Habits for Tennis Success: Set goals based on vision

December 8, 2016 02:14 PM

By Dr. Larry Lauer, special to USTA.com

The best tennis players separate themselves from the rest not solely because of talent, but because they have excellent habits that lead to their success. World-class tennis players have a number of habits that they do in their own individual ways, but are similar to the 10 Habits for Tennis Success.

The third habit in this series is setting goals based on the vision of self and game.

Habit 3: Set Goals Based on the Vision of Self and Game

The best players in the world have a strong focus on how they are getting better. Working in concert with their coach, they know what they need to do to achieve higher levels of performance. They set goals for their development in the areas that will make the biggest difference, and then they focus it on every day. Everything else is just noise!

Remember, Habit 2 is to create a vision of self and game that allows the player to access his or her best self consistently. From this understanding, players set goals that matter the most for their development. They will list long-term, intermediate and short-term goals. Two areas of focus are created in the developmental plan, and one area of mental focus should be created as well.

In doing so, a target for development has been created. When the player is involved in this process, it creates empowerment and accountability to achieve the goals.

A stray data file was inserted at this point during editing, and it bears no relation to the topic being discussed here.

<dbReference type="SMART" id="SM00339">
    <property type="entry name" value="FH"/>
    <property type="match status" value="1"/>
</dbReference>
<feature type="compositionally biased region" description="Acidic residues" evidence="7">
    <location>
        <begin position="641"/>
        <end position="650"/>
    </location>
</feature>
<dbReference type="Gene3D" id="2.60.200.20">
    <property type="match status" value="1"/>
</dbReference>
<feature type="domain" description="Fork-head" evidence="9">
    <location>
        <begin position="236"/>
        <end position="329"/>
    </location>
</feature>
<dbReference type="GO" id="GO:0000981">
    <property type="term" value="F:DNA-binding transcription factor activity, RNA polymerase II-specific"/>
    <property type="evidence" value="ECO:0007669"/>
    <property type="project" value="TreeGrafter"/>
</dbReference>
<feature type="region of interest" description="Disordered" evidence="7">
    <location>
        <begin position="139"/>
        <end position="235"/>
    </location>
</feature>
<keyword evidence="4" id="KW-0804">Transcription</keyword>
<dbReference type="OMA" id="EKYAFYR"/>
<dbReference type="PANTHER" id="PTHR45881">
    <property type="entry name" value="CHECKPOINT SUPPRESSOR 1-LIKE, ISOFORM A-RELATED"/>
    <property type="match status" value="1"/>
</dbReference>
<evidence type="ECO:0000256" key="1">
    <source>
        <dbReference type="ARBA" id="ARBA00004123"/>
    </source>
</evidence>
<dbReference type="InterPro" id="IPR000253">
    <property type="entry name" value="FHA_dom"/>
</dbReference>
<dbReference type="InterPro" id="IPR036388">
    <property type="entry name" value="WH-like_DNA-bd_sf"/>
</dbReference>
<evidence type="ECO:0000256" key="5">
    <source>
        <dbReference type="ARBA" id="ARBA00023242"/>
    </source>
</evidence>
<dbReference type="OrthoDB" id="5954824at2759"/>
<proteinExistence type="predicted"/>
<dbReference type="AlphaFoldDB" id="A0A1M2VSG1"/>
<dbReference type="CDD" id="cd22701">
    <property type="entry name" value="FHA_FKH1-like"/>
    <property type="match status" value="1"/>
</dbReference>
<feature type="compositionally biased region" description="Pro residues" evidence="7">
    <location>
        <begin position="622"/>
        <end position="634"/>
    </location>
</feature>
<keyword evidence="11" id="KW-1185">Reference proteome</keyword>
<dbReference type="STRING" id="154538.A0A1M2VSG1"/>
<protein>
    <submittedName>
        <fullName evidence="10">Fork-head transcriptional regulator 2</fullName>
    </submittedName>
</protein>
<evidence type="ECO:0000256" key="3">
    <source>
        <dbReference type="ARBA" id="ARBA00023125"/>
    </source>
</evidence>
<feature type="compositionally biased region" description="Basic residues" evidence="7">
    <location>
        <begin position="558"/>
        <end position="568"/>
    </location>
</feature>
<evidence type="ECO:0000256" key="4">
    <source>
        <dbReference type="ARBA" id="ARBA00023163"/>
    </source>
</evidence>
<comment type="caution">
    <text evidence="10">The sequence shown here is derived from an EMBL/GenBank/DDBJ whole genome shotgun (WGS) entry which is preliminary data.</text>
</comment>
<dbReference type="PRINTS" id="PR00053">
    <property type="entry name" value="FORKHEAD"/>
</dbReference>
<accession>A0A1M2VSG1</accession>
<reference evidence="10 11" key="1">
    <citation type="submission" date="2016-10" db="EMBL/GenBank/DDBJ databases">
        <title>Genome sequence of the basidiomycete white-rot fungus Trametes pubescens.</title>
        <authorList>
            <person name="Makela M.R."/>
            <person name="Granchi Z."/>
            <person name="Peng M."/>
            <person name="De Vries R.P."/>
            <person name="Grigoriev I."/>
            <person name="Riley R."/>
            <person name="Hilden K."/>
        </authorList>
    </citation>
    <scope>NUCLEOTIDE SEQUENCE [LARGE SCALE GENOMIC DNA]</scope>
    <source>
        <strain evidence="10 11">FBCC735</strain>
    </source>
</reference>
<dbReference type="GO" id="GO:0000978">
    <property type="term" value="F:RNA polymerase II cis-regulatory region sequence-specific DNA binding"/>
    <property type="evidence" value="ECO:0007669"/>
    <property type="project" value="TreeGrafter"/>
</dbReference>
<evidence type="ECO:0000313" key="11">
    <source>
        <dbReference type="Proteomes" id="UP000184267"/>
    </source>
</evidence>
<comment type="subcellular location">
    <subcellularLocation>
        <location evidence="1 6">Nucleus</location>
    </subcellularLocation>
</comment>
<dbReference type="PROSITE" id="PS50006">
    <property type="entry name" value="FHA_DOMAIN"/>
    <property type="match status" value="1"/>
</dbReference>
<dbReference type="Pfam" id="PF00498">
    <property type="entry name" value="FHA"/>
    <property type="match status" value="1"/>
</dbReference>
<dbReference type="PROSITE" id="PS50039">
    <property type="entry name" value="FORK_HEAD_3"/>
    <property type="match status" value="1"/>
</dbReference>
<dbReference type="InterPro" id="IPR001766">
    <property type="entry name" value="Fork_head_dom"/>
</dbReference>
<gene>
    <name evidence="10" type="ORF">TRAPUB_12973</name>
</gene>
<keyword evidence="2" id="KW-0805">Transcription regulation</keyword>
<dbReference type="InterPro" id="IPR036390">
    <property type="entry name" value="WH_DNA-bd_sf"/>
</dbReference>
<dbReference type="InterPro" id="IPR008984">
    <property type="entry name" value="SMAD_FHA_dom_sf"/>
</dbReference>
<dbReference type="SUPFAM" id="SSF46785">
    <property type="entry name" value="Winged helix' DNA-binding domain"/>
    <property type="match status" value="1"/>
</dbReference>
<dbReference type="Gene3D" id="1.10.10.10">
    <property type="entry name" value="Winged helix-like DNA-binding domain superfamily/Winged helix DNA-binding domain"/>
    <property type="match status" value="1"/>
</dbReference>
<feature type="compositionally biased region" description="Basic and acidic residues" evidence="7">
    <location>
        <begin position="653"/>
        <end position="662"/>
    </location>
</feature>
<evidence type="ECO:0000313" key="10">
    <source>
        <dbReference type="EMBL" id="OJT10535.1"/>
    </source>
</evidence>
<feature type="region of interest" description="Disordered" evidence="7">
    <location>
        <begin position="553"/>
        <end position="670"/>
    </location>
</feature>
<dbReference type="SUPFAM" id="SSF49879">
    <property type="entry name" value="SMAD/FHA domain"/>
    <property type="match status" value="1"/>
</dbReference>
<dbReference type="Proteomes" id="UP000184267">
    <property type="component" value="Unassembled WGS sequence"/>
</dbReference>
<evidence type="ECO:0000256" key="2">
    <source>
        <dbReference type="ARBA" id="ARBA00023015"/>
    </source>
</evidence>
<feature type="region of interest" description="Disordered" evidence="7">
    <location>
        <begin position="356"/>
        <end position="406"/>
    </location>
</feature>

At the same time players will also set three types of goals (listed next):

  1. Outcome goals. Here, the focus is on achieving a result or a ranking by beating or in comparison to others.
  2. Performance goals. With these goals, the focus is on comparing yourself against yourself (i.e., improve first serve percentage).
  3. Process goals. For process goals, the focus is on “how to” achieve performance and outcome goals (i.e., play with bigger margins).

Several principles are important here:

  1. Players will have all three types of goals.
  2. Process goals should be 95 percent of the player’s focus daily.

For example, a player’s goals might look like the following:

Long Term (Dream Goal): Be Top 100 in the World
Long Term (2017 Outcome Goal): Win a $50,000 tournament
Intermediate: Win 55 percent on second-serve return points by May 2017
Intermediate: Be more balanced at point of contact
Short Term: Practice return of serve 15 minutes each day
Short Term: Commit to exercises daily to strengthen the legs and the core

Coach Action

Meet with your player at the beginning of the season to set goals reviewing the developmental plan and the vision of self and game. Allow the adolescents and adults to lead much of this conversation and to have a voice in the goals that are set. Remember, we all need to feel self-determined to be motivated!

Again, make sure that the goals that are set connect to the vision of self and game. An intense personality would probably do best with an intense approach to their game.